Testing the cultural frames of tobacco prevention among bicultural Mexican-American youth
The Foundation's Substance Abuse Policy Research Program was designed to provide support for investigators to conduct policy research on a variety of subjects directed at helping the country reduce the harm caused by substance abuse. This study will explore the culturally distinctive norms and attitudes Mexican-American youth have about tobacco and prevention. Bicultural individuals may have different cultural frames for a particular issue, and they may switch between frames depending on which one has been primed by triggers such as advertising. This research will explore whether bicultural Mexican-American youth view smoking behavior and tobacco prevention efforts as being more congruent with Mexican or Anglo culture. It will also explore whether these youth perceive specific advertising languages and themes as congruent with Mexican and/or Anglo cultures. Findings will be used to help interpret the results regarding counterad preferences examined in the parent grant, Effective Strategies in Tobacco Counteradvertising Aimed at Bicultural Mexican-American Youth. Findings will also pave the way for future research to test cultural frames in a broader substance abuse prevention context and will contribute to more successful prevention efforts aimed at diverse cultural groups.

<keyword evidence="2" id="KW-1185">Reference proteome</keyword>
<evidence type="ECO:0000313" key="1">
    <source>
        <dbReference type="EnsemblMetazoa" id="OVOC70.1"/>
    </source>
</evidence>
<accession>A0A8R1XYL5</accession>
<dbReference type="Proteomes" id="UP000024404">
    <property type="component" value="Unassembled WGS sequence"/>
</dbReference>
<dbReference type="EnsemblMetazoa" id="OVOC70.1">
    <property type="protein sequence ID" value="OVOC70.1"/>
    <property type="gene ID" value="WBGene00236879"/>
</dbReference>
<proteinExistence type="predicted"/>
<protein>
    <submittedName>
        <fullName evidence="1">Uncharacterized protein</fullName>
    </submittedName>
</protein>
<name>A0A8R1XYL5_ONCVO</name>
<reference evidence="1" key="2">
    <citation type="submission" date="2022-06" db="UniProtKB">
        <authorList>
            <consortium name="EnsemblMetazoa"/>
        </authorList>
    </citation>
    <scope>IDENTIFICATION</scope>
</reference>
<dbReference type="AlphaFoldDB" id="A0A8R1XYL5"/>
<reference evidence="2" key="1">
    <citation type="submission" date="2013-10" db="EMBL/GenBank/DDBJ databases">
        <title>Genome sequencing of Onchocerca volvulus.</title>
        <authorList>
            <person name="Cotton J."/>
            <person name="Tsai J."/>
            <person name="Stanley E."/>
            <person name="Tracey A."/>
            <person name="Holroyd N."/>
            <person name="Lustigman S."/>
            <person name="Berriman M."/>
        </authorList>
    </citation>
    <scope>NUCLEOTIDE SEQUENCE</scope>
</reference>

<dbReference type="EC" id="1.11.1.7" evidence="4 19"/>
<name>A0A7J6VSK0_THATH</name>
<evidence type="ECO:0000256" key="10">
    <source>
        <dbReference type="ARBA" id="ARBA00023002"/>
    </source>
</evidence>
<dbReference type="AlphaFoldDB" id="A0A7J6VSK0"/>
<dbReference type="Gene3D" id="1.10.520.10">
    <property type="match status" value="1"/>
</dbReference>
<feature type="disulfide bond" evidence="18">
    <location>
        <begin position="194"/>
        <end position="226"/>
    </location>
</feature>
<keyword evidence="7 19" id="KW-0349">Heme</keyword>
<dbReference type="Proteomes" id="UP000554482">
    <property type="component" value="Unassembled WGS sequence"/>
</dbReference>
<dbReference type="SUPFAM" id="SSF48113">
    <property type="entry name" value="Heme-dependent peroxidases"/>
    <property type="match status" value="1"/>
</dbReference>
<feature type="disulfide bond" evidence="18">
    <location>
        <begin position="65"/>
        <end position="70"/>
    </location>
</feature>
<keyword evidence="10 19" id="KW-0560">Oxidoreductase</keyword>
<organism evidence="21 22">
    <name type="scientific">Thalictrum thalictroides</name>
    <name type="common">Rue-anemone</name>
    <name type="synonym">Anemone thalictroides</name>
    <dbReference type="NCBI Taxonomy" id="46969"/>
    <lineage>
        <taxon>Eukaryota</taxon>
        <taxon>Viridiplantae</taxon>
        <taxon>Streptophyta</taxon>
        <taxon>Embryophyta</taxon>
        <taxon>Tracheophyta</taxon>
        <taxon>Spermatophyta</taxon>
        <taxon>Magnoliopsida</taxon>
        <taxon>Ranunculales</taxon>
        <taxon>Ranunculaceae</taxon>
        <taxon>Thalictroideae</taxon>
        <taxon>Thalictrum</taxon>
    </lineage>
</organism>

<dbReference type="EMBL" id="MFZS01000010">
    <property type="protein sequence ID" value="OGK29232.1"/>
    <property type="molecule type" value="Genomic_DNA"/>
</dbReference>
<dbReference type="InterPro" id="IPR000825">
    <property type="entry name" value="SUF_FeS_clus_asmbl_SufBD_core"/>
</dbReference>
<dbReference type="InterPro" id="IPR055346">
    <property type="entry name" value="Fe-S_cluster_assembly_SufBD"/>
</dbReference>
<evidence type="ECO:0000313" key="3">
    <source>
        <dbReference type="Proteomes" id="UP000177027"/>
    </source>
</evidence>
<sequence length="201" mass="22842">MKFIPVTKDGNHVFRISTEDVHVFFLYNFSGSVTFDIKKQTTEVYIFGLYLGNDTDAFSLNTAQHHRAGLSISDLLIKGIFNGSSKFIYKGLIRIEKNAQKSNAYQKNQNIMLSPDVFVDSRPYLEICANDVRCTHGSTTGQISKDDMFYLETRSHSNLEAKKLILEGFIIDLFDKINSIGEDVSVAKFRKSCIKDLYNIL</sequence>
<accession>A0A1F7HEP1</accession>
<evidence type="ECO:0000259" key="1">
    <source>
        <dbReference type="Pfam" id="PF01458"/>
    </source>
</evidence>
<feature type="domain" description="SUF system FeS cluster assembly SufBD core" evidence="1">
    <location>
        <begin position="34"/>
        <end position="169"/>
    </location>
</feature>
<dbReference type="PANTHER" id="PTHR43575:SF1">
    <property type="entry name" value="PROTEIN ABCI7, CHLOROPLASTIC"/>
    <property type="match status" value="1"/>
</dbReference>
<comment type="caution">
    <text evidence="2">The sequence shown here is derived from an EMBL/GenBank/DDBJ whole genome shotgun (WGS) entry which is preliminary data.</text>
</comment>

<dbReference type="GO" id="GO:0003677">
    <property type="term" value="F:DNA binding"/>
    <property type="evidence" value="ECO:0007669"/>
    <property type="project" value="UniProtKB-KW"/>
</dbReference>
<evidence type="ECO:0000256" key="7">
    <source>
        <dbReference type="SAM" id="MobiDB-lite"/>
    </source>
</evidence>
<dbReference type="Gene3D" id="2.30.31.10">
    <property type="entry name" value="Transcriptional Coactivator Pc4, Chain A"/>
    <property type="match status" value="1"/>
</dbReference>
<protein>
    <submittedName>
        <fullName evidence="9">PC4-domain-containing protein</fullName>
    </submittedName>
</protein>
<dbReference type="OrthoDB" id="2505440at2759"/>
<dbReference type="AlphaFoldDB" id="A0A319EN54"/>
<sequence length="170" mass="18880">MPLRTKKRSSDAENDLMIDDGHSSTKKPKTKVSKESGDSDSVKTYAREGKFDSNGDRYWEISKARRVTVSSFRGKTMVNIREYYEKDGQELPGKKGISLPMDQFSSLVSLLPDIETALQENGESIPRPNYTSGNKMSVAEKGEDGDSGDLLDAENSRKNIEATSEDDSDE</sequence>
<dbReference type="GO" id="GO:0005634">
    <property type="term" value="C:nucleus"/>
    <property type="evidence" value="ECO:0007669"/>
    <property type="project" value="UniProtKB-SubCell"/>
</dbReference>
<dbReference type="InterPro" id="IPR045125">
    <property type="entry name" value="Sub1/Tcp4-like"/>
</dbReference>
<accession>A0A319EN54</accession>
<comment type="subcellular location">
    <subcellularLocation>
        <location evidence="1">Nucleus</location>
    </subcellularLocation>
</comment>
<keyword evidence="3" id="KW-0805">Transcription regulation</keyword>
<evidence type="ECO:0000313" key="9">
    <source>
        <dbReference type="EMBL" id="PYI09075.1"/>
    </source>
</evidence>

Amount Awarded $34,942.00
Awarded on: 1/18/2005
Time frame: 2/1/2005 - 6/30/2006
Grant Number: 52588